Reparations: What White People Need to Know

A reader wonders why African Americans are in disbelief over white people not wanting to pay reparations to descendants of slaves. Read the White Guy's answer that explains why the ramifications of slavery are very much still with us and how everyone benefits by leveling the playing field.

Luke Visconti's Ask the White Guy column is a top draw on Visconti, the founder and CEO of DiversityInc, is a nationally recognized leader in diversity management. In his popular column, readers who ask Visconti tough questions about race/culture, religion, gender, sexual orientation, disability and age can expect smart, direct and disarmingly frank answers.


Why does there seem to be the continuing sense of disbelief among African Americans that whites don't want to pay reparations? Is it really so hard to believe that people who had no part in slavery don't want to give someone who was not enslaved money because a distant relative was enslaved? Since this web site is supposed to be all about diversity's bottom line, how would reparations benefit [businesses that] would be required to pay them?


I think you're wrong about a "continuing sense of disbelief" among African Americans regarding the continuing refusal of our country to provide justice in the form of reparations. In my observation, most African Americans desire and strive for equity and fair treatment, but they also have a realistic understanding of how they'll be treated.

In my opinion, reparations are owed to African Americans because of our history of 175 years of lawful slavery before the Civil War and another roughly 100 years of legislated and legal oppression of African Americans (AKA "Jim Crow"), which continued until the civil-rights era in the late 20th century.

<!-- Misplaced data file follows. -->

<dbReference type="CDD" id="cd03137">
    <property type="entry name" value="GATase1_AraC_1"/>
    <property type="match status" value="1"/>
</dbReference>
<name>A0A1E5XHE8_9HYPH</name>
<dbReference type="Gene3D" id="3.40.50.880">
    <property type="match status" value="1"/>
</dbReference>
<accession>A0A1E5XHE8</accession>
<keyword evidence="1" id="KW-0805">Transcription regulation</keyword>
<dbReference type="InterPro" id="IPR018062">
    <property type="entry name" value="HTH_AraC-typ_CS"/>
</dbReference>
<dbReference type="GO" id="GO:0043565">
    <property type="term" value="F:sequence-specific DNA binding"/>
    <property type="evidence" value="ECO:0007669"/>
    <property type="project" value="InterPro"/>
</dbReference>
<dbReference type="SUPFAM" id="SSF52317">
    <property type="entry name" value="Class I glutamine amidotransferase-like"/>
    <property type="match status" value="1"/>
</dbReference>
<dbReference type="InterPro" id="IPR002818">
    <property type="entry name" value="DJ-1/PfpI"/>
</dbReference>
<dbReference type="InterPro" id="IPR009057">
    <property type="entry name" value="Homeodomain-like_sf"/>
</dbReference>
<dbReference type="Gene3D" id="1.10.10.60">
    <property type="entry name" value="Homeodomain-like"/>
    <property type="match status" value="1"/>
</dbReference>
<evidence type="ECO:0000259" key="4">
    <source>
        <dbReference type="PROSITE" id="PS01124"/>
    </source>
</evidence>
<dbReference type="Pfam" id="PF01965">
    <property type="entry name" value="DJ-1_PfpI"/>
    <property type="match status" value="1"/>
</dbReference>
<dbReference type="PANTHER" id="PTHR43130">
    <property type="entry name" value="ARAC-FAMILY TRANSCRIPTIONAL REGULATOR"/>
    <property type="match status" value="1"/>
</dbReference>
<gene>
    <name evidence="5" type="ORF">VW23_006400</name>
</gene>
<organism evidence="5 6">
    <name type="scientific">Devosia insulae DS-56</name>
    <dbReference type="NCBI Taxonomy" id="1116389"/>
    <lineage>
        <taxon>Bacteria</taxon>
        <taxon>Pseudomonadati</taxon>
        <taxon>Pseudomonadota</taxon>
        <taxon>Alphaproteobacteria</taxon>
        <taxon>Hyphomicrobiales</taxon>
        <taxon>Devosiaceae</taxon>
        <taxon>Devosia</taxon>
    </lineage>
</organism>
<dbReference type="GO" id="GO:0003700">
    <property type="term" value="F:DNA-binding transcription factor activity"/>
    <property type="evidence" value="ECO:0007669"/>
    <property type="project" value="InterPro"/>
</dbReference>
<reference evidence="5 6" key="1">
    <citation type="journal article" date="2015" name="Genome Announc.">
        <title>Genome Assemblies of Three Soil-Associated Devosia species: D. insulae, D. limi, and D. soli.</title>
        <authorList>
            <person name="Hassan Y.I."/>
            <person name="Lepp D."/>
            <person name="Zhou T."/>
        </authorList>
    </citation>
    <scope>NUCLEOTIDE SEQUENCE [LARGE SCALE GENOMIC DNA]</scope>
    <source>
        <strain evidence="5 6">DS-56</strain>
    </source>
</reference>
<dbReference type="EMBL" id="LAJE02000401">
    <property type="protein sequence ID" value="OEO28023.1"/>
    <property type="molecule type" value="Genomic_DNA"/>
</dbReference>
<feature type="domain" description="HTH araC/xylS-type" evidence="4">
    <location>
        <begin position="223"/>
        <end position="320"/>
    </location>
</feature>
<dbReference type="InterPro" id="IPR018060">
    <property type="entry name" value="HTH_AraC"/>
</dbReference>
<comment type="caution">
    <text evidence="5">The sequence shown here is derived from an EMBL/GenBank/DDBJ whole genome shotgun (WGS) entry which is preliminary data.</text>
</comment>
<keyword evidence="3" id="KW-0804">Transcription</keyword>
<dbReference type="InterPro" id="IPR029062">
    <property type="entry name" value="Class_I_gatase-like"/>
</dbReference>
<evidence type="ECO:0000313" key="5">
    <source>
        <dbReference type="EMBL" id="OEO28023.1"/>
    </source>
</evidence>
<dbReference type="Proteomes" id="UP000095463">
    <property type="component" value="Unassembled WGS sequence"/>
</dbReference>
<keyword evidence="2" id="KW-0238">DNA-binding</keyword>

That's roughly 300 years of legalized oppression. If that doesn't entitle a group to reparations, I'm not sure what does.

I think reparations should be paid in the form of dramatically increased public-school funding for predominantly black school districts, mortgage subsidies for low-income African Americans (who were not allowed to aggregate family wealth in the form of land/homeownership for most of our country's history) and extensive food and healthcare services in lower-income, predominantly black neighborhoods. Wealthy black people could get a nice tax abatement for a period of years—just like industrialists such as Vice President Dick Cheney, who currently receives deferred compensation from Halliburton (deferred compensation is a way to postpone taxes, often into a period where the person is in a lower tax bracket).

This would benefit ALL Americans by providing the environment in which African-American talent can rise to its potential. An analysis of past social programs that benefited mostly white people (GI Bill, for example) demonstrates that improving opportunities for people dramatically increases wealth generation, which, in turn, liquidates any cost of the program involved by increased income taxes collected.